Method of improving tolerance of plants to herbicides using seed insecticide treatments


About half of the rice planted in Arkansas is tolerant to applications of the herbicides Newpath (imazethapyr) and Beyond (imazamox). The remainder is susceptible to injury if Newpath or Beyond is somehow applied to the field either through tank-contamination or drift application.  In addition, Roundup Ready soybeans grown in close proximity to rice means that rice can sometimes be exposed to drift rates of Roundup, causing yield loss depending on rate and timing of exposure.

In the course of related research, University of Arkansas System Division of Agriculture scientists discovered that some insecticide-treated rice plots displayed a level of tolerance to an accidental herbicide drift from an adjacent field.  It occurred to them that the ability to ‘safen’ rice to herbicide drift or injury from other herbicides would be a valuable benefit for rice producers.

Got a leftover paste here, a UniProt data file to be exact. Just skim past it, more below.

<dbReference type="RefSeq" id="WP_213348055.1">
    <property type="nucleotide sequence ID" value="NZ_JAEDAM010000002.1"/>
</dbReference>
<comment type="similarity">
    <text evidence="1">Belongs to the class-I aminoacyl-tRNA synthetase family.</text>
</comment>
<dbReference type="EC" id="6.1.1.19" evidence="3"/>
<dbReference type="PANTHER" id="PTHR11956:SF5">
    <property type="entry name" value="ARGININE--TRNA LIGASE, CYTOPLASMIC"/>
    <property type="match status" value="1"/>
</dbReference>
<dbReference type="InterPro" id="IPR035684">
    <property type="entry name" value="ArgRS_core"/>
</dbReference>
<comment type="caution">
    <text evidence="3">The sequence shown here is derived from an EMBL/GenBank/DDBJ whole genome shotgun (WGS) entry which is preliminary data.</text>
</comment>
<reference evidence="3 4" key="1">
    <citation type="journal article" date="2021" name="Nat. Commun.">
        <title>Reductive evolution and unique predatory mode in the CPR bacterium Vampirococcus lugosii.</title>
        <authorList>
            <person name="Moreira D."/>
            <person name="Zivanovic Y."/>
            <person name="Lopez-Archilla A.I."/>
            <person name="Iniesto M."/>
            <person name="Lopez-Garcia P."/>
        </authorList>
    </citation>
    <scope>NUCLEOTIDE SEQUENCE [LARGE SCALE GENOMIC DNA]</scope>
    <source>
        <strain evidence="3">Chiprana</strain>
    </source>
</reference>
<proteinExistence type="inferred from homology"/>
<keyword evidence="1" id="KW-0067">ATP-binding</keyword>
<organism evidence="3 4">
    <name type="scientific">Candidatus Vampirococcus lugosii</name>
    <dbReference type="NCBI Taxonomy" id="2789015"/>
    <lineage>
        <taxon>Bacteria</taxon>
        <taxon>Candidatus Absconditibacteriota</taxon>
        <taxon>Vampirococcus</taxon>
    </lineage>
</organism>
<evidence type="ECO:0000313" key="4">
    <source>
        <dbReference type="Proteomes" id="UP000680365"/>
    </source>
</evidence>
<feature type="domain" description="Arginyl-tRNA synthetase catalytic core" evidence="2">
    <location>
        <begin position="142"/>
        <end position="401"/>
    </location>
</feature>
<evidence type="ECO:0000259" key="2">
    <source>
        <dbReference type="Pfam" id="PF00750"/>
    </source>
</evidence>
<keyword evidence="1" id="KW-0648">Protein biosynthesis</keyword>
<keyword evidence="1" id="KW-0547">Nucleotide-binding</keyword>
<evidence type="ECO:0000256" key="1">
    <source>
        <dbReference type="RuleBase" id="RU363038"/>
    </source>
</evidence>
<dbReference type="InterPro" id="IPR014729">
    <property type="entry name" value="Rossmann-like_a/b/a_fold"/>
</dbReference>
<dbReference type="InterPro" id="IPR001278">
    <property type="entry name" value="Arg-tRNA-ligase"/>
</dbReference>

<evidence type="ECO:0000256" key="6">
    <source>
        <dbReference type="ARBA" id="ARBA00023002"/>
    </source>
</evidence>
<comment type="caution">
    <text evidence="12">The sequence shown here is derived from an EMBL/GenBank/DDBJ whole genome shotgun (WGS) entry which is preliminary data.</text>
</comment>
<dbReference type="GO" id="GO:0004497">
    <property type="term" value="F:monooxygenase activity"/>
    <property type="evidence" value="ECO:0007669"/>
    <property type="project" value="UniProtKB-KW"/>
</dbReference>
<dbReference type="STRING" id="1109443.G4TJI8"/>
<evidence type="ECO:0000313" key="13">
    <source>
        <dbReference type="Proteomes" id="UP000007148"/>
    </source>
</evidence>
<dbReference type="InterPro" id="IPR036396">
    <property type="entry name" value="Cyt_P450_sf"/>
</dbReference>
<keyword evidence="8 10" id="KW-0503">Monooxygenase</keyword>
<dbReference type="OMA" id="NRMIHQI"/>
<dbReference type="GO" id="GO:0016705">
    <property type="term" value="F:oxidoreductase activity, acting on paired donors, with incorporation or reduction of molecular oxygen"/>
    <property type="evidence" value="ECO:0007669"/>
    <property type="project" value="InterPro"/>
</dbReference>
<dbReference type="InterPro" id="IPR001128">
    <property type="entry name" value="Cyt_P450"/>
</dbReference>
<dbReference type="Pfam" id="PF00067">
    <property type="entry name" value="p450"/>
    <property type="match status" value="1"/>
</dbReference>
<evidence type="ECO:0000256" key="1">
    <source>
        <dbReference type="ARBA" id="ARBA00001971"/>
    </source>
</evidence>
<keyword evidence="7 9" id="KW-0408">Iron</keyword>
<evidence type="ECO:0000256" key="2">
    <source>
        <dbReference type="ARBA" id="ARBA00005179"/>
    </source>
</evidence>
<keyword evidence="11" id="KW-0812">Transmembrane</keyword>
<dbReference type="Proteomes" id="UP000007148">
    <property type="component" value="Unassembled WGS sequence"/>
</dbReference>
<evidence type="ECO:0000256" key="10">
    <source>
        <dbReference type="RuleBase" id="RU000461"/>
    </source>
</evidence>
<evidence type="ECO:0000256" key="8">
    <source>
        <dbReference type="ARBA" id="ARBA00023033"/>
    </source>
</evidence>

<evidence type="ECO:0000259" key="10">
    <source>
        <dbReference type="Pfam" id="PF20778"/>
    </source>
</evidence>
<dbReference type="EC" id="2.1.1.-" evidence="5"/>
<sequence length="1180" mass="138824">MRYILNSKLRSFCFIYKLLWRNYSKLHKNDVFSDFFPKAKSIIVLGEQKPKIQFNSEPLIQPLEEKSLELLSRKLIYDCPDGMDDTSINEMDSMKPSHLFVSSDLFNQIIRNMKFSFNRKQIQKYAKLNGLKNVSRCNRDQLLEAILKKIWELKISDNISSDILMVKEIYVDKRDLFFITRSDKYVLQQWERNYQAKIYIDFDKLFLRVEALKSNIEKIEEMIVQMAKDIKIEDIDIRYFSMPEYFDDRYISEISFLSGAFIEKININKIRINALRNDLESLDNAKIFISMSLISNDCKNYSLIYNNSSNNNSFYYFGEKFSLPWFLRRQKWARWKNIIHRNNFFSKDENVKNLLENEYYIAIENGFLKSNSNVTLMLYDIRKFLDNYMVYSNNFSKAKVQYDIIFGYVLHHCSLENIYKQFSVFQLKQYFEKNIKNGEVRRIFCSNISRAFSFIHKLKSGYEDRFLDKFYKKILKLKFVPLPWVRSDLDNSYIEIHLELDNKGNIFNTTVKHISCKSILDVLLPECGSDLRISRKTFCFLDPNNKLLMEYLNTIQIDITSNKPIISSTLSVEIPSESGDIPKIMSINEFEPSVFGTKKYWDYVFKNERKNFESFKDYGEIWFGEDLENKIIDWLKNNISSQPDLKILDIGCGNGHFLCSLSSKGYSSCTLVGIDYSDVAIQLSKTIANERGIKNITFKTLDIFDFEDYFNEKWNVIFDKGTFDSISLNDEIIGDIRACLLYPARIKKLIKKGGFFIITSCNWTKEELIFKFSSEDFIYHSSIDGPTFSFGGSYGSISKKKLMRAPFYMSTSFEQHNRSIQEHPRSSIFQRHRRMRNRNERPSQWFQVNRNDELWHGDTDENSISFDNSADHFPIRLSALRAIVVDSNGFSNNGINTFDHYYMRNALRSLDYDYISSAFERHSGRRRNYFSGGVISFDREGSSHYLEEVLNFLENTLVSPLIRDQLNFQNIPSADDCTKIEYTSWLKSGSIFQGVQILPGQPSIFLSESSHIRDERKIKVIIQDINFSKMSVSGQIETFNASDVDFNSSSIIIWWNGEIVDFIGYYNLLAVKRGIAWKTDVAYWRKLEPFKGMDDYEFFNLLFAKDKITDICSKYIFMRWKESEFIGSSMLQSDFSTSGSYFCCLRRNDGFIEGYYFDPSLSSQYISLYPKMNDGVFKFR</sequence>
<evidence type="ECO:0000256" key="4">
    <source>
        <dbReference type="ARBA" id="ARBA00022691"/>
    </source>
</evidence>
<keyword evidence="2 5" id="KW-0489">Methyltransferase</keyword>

Subsequently, our team of entomologists and weed scientists has demonstrated that certain insecticide seed treatments of rice will protect rice seedlings from exposure to certain herbicides.

Such technology include treating rice seeds with an insecticide prior to planting making the rice more resistant to drift of post-emergence herbicides. Also the insecticide treatment could allow applications of low levels of herbicide to rice which does have natural or engineered resistance without harming yield potential. This ultimately may result in novel combinations of herbicides for effective weed control in rice.   


Patent Information:
App Type Country Serial No. Patent No. File Date Issued Date Expire Date
Provisional United States 62/142,160 4/2/2015   4/2/2016
Plant Agriculture
For Information, Contact:
Bryan Renk
Associate Director for Technology Commercialization
University of Arkansas TCO
Gus Lorenz
Robert (bob) Scott
Jason Norsworthy
Jarrod Hardke
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